Things fall apart - it's in their nature. But fragments may act as an admission of some kind of a priori wholeness. And perhaps they can further intimate, in their divided condition, the starting point of any potential return to the apparently indivisible. The title of this show by work-seth/tallentire, 'Dispersal', lets loose an argument about whether the whole is an illusory conceit made up of fragments or an indivisible and recurring self-identity.
Work-seth/tallentire is the name chosen by John Seth and Anne Tallentire for their collaborative work. When they first arrived at the gallery, they found it contained eleven boxes, each of which was full of objects randomly selected for them by an accomplice, previously unknown to them, in Derry. These objects - old bottle tops, bits of brick, wood, stones, empty cigarette packs, half a Pokémon card, bits of paper - were tagged with labels featuring details of the time, date and map co-ordinates of their site of collection. These were randomly chosen on a map by the artists in the weeks leading up to the exhibition, and included housing estates, to suburban fields, building sites, the grounds of a local asylum and a spot on the shore of the River Foyle.
For the final week of 'Dispersal' work-seth/tallentire filled the gallery with the residue of their two weeks working within it. The main space featured the pathways and ramps which they had constructed from old planks, dismantled tables and other gallery detritus. Each route led towards little groups of the randomly selected objects, or towards monitors with video footage of the objects at the time and site of their selection. There were also slide projections: exceptional views of nondescript sites.
Transformation is a weak word for the processes that took place in work-seth/tallentire's two-week occupation of the gallery - perhaps mutation is a more accurate term for the relations that evolved. In any case, they were visible in the daily changes in the gallery space, in the relation and interaction the artists and the objects and the space, and their discussions with visitors and between themselves. All of this was both performative and functional, in the way that any creation is. During the two-week period their physical actions and changes in the space made possible new ways of thinking, new relations between objects, new evolutions. Some actions were more exclusively performative than others: constructing a trolley/spotlight/twisted metal/busted-pipe object, for example, which was dragged malevolently through the space; or the mechanistic, almost ritualistic approach to laying out the newspapers that were the source of the random numbers and letters which in turn became map references; or emptying the boxes of selected objects from a stepladder down into dimly lit space and then disassembling and tying up the boxes. A video recording was made of the event, and was then put on display in the final week of the show.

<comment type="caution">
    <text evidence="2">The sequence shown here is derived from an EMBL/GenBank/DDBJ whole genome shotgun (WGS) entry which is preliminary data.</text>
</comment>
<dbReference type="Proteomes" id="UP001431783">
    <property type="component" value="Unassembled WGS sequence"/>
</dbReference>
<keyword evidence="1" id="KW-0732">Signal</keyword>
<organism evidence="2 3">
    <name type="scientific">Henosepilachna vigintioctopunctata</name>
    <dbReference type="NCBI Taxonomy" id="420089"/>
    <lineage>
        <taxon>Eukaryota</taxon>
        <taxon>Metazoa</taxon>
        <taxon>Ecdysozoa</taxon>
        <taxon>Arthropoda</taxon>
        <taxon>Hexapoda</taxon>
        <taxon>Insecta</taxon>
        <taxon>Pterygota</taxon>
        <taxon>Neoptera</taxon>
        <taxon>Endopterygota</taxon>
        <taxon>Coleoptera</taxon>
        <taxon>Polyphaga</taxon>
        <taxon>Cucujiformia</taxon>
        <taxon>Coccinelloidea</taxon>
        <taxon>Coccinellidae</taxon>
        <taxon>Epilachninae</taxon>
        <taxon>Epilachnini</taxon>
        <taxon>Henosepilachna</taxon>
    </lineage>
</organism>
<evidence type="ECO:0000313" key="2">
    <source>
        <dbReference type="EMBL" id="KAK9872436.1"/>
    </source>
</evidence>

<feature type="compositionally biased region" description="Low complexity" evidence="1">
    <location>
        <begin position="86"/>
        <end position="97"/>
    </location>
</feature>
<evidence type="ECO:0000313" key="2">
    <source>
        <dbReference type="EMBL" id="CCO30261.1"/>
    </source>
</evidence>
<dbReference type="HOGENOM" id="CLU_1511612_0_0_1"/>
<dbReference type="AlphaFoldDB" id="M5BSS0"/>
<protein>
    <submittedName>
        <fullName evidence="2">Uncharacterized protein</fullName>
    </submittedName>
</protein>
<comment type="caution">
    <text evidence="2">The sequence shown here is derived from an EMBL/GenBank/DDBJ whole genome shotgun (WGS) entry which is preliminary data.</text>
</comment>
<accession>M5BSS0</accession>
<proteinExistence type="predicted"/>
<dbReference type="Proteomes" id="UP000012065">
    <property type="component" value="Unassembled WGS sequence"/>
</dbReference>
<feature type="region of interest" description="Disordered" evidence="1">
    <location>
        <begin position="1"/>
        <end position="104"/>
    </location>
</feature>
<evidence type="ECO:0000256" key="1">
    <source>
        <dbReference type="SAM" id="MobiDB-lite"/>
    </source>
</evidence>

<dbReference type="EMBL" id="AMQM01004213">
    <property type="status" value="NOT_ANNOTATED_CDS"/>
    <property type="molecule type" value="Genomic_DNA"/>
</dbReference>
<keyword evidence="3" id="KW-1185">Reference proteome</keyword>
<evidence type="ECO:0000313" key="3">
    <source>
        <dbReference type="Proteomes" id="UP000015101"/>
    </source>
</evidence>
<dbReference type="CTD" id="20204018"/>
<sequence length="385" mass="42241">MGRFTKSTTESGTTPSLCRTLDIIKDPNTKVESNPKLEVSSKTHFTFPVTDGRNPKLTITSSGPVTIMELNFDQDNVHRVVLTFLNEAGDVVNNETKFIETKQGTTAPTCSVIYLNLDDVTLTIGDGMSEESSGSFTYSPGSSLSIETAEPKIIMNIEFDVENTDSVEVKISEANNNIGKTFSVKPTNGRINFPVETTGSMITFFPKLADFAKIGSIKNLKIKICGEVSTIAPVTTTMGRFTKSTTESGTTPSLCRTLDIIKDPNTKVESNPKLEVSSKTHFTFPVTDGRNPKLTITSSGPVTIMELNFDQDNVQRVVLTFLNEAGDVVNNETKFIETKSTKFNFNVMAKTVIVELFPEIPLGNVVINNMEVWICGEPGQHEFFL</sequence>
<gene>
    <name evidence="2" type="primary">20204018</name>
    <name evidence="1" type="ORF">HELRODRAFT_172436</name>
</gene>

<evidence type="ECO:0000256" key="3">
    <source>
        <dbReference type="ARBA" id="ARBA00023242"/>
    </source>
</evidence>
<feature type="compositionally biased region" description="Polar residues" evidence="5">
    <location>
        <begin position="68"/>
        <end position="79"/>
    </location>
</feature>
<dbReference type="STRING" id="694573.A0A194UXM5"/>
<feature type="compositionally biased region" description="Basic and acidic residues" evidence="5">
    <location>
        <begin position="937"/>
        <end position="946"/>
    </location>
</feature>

When tools are chosen and worlds are constructed, each particular methodology imprints its meaning and identity upon that world. 'Dispersal' featured those rare and generous moments in which the thrill of constructing and recognizing identities becomes evident. Recalling Arthur Rimbaud's declaration 'I is an other', work-seth/tallentire turned the process of things falling apart back on and into itself. They did so neither as a futile gesture of resistance nor as an intellectual trick. Rather, they valued its fissures and motion, saw its forces and its variance. The paths they constructed within the gallery existed in defiance of entropy; perhaps acts of resistance are a more familiar notion in Derry than in many other places. One of their constructions, a kind of trolley, contained a barely visible newspaper photograph of refugees in contemporary Europe, probably Bosnia or Yugoslavia, selling or trading the seemingly worthless detritus of their life - a busted TV, old slippers, junk. The clipping was crisply folded, and epitomized the uncommon and radical slant of work-seth/tallentire's approach. Like the exhibition, it was an instance of a thought existing only within and through its physical manifestation: at once political and personal.